From 2006 to 2008, I represented defense contractor whistleblowers in Iraq reconstruction fraud cases. Sadly, not much has changed. The U.S. Special Inspector General for Iraq Reconstruction (SIGIR) recently
said in a report that auditors in Baghdad fear up to 80 percent of an estimated $1 billion leaving the country weekly lacks proper documentation.The money laundering in the SIGIR Report of almost $800 million dollars a week is staggering. But the corruption is not just on the part of Iraqi institutions like Iraq's central bank,
. . . Iraq's top auditor, Abdul-Basit Turki, disclosed the findings about the extent of the alleged money laundering to American officials last month.
Turki also raised concerns about "what he called a triangle of sectarianism, corruption and violence, in which each element feeds off the others in a dynamic that threatens the well-being of the state," according to the SIGIR report.
which is at the heart of a probe into alleged financial wrongdoing involving its former governor and other top officials.
In 2009, Vanity Fair reported on massive fraud allegations in Iraq on the part of American contractors - to the tune of tens of billions of dollars:
In Grayson’s view, a nightmare combination of jacked-up bids, waste, kickbacks, and inflated subcontracts means that as much as half the value of every contract he has seen “ends up being fraudulent in one way or another.” He adds, “Cumulatively, the amount that’s been spent on contractors in the four-plus years of the war is now over $100 billion. Pick any number between 10 percent and 50 percent—I don’t think you can seriously argue that the scale of the fraud is less than 10 percent. Either way, you’re talking cumulatively about something between $10 and $50 billion.”My client, former State Department officer Peter Van Buren, wrote a poignant article and book (recently re-released in paperback) evidencing massive fraud, waste, and abuse in the State Department's reconstruction efforts in Iraq.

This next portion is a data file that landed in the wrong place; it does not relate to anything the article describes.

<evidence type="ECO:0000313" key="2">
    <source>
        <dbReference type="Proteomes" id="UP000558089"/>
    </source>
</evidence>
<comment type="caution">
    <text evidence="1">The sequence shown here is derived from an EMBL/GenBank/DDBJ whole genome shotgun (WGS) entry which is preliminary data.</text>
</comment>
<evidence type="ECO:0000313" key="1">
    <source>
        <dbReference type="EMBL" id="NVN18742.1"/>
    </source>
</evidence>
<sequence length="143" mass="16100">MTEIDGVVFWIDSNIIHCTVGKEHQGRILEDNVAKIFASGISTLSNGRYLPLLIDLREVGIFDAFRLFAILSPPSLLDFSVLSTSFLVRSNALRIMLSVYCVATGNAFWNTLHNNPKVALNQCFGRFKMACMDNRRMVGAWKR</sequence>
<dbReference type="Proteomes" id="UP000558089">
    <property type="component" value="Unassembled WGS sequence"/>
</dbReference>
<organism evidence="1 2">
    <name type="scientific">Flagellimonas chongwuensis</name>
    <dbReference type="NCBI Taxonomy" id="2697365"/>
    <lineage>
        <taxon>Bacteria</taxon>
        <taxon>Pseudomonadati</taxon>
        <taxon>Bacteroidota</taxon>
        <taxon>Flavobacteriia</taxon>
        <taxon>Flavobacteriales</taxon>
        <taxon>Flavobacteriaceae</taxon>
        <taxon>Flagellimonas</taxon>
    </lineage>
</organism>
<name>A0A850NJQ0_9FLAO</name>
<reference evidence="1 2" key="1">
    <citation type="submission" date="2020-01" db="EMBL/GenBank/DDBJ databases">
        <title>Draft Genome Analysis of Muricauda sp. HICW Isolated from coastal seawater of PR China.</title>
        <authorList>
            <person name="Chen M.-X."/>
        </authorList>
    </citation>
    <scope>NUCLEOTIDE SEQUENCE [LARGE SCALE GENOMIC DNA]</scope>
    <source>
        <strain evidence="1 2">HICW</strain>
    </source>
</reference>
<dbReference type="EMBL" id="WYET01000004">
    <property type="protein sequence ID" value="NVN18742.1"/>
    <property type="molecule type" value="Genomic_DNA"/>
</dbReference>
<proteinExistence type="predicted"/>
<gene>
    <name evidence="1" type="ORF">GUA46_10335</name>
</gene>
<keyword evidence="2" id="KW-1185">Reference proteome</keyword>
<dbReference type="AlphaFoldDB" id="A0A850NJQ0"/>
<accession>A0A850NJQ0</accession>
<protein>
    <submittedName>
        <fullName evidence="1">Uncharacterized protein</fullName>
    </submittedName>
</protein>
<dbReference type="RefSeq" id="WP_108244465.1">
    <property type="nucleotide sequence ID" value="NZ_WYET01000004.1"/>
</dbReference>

The Special Inspector General for Iraq Reconstruction (SIGIR) released a final report on the State Department’s handling of Quick Response Funds (QRF), money that was handed out in Iraq by Provincial Reconstruction Teams (PRTs), two of which I lead in Iraq. Those experiences formed the fodder of my book, We Meant Well. The State Department and its USAID colleagues “managed” about $258 million in QRF funds.All of these reports - whether of money laundering, war profiteering or good old-fashioned government fraud, waste and abuse - demonstrate that the corruption and systematic lack of oversight still plaguing U.S. efforts in Iraq are nothing new and that the U.S. is far from adequately addressing these issues.
So taxpayers and patriots, here’s the highlights, in the Inspector’s own words: . . .
"Specifically, DoS may never know what it got out of those micropurchases made in the early years because of the lack of documentation showing that the goods or services were delivered. Consequently, it is highly possible that some portions of QRF funds were not used as intended."